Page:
Hewlett-Packard Company’s (HPQ) current CEO Meg Whitman is keen on improving the company’s profitability by way of initiating a number of restructuring programs.
The company is shuffling its top management in an effort to restructure its low-margin Enterprise Services segment. Hewlett-Packard declared that Mike Nefkens, services executive in Europe, is replacing the enterprise services head John Visentin on an acting basis. Enterprise services’ Chief Financial Officer Jean-Jacques Charhon is being appointed as the unit’s chief operating officer.
H-P also decided to write down the enterprise-services business by $8.0 billion. The write-down is in relation with the acquisition of Electronic Data Systems Corp., which was acquired by H-P for $13.2 billion in 2008, when Mark Hurd was at the helm.
Following the acquisition, Hewlett-Packard was compelled to enter into low-margin information-technology outsourcing business, which is actually the forte of Wipro Ltd. (WIT) and Tata Consultancy Services Ltd. (:TCS). However, Hewlett-Packard realized after the takeover that Electronic Data Systems did not have enough technical depth for a smooth transmission into cloud computing. Eventually, the company failed to deliver efficient services that help clients provide software over the Internet.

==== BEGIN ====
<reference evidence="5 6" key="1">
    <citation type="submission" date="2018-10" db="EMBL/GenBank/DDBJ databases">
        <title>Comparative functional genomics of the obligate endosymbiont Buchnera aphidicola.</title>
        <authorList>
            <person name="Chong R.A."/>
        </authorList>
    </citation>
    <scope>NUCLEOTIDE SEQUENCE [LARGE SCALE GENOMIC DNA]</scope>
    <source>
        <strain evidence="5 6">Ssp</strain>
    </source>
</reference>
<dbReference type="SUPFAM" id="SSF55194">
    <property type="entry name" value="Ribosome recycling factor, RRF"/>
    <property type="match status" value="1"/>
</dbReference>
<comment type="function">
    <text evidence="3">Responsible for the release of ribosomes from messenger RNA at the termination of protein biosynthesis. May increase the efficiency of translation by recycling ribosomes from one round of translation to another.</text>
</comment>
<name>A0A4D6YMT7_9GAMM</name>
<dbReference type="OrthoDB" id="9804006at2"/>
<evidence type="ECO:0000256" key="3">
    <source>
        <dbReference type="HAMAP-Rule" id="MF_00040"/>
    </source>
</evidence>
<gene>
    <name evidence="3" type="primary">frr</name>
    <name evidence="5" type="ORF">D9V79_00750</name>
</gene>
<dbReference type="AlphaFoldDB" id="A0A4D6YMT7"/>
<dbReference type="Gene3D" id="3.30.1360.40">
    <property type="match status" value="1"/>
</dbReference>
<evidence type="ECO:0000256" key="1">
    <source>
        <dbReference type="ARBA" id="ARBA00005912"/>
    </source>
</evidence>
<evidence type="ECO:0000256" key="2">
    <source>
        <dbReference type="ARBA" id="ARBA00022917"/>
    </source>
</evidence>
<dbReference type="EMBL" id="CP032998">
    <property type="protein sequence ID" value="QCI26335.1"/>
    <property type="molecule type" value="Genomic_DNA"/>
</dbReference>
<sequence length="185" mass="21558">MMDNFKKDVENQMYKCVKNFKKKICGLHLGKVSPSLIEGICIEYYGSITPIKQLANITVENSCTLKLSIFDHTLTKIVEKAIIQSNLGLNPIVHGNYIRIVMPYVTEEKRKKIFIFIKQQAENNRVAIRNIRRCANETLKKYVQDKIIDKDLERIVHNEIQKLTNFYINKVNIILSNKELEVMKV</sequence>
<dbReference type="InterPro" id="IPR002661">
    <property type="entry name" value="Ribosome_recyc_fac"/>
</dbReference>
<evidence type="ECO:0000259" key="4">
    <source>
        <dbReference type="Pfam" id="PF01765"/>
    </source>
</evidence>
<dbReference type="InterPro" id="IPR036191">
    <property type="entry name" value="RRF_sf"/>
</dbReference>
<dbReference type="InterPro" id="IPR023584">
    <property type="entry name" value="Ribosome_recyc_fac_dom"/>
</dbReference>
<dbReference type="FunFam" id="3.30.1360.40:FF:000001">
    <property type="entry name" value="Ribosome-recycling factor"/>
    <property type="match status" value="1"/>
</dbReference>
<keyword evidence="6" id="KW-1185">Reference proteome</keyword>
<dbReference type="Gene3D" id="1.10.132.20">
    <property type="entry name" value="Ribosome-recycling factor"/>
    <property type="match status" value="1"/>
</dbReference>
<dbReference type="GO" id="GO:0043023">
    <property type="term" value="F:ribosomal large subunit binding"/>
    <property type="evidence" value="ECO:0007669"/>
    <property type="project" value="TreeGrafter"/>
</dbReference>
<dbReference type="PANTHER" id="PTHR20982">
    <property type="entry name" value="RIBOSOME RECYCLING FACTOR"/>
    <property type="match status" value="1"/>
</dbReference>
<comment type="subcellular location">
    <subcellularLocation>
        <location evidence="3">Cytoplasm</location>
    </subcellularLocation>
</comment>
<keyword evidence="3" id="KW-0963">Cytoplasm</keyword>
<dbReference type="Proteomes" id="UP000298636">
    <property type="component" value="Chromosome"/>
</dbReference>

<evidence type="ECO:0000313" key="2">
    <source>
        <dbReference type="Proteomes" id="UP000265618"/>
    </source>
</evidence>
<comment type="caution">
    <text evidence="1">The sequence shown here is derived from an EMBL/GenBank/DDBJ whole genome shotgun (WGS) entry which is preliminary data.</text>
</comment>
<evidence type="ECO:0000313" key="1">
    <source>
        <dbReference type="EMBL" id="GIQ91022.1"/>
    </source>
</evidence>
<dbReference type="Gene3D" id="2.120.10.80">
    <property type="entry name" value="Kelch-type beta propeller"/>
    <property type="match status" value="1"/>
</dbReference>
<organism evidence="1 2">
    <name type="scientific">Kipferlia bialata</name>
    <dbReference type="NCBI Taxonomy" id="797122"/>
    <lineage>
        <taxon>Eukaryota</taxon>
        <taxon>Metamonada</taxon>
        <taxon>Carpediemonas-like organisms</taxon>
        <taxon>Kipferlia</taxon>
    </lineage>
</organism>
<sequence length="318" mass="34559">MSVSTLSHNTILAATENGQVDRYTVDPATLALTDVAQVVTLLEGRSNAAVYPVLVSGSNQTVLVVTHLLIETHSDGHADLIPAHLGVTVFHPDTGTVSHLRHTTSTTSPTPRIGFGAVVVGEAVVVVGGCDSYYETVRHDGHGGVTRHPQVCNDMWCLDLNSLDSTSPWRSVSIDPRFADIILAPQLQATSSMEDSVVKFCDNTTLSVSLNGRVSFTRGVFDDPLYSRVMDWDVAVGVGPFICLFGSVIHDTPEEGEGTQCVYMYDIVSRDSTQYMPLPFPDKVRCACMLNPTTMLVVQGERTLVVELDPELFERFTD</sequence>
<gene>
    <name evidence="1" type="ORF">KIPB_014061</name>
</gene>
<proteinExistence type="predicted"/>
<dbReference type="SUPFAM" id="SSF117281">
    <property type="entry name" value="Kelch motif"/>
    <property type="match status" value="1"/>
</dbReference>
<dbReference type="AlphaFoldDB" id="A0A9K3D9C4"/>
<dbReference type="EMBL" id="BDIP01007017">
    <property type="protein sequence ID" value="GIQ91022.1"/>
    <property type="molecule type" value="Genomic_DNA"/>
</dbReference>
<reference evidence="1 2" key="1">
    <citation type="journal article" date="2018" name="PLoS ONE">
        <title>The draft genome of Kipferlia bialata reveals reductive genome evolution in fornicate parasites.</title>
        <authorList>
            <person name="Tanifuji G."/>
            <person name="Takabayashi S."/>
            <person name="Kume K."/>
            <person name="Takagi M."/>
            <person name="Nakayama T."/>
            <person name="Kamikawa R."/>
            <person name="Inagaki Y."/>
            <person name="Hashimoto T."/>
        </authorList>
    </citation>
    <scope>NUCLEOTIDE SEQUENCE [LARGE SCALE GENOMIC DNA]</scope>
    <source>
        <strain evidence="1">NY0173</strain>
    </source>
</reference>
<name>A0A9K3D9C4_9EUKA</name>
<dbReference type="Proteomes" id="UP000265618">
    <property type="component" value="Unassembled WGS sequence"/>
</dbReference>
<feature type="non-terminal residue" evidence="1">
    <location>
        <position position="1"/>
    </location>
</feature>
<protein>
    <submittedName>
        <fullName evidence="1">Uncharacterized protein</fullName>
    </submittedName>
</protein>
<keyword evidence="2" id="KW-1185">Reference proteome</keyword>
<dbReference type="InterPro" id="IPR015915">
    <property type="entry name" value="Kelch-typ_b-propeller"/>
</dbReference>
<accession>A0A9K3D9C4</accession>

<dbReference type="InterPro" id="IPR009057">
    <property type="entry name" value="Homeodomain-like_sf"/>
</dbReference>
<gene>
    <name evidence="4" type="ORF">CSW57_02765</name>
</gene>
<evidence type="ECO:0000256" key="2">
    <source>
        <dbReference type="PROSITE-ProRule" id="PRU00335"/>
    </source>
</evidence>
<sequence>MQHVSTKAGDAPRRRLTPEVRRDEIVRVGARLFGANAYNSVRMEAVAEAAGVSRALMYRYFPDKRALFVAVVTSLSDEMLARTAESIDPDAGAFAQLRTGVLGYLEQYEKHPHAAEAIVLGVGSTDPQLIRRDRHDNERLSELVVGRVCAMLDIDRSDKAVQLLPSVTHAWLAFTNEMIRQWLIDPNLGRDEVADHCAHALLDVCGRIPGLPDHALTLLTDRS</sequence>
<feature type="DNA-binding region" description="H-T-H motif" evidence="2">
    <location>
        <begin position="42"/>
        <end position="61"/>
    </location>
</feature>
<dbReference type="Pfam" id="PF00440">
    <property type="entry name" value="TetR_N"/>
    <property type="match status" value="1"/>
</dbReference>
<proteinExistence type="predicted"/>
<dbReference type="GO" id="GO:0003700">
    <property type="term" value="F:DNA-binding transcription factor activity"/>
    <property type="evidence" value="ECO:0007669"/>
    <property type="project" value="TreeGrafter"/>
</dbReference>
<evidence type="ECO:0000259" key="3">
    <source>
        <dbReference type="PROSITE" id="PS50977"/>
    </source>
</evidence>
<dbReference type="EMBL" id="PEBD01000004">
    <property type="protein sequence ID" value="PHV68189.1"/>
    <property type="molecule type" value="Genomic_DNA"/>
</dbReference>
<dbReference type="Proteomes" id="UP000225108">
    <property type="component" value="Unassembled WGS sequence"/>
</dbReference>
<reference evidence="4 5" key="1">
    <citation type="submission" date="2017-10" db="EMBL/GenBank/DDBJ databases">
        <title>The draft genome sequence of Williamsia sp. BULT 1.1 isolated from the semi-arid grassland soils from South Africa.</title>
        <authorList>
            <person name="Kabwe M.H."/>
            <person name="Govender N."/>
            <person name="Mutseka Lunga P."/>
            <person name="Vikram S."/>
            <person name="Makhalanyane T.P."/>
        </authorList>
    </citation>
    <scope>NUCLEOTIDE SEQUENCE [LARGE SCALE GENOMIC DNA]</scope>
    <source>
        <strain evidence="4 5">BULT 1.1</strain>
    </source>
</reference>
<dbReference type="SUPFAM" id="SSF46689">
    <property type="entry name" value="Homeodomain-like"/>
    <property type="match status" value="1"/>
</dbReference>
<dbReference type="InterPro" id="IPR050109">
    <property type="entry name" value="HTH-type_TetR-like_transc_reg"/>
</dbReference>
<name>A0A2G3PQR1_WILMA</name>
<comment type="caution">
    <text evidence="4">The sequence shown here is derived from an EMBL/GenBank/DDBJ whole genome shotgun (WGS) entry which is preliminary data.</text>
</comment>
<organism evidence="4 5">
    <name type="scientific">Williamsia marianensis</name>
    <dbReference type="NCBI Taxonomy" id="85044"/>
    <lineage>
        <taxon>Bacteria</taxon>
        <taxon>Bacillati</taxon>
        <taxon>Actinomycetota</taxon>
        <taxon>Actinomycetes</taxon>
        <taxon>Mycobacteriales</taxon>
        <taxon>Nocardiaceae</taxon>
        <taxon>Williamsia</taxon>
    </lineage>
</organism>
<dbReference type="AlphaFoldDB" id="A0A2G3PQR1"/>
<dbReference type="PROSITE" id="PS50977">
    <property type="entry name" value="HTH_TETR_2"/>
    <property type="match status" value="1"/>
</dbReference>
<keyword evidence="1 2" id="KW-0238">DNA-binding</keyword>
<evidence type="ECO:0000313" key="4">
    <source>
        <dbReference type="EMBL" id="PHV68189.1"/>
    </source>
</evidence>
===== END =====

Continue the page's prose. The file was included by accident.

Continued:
Moreover, the company upped its projection for pretax charge from $1.0 billion to a range of $1.5 billion - $1.7 billion related to a job cut announced in May. The CEO announced to lay off 27,000 employees by the end of fiscal 2014, which includes most of the employees from the Enterprise Services unit.
The company expects the accounting adjustments to generate a loss of $4.31 to $4.49 per share that comes to around $8.5 billion to $8.9 billion, which will be the biggest quarterly loss HP has suffered in its 73-year history. Over the last 15 years, this would be the second time that HP will incur loss in a quarter.
Hewlett-Packard is a leader in today’s technology-driven world, and apart from cloud computing, the company has earmarked the enterprise storage space as one of the most enviable growth areas. We believe that H-P is doing very well in this category.
H-P looks to make its cloud computing services public within two months. H-P's cloud services will be somewhat similar to the cloud platform offered by Amazon.com Inc.’s (AMZN) Web Services.
H-P’s cloud infrastructure is also popular among its customers. But its software- as-a-service offering may take some time to ramp up, as it will be first used by the existing customers. On the other hand, the economic turmoil, lackluster PC demand and Meg Whitman’s yet-to-be-proven strategies keep us on the sidelines.
Currently, H-P has a Zacks #3, implying a short-term Hold recommendation.
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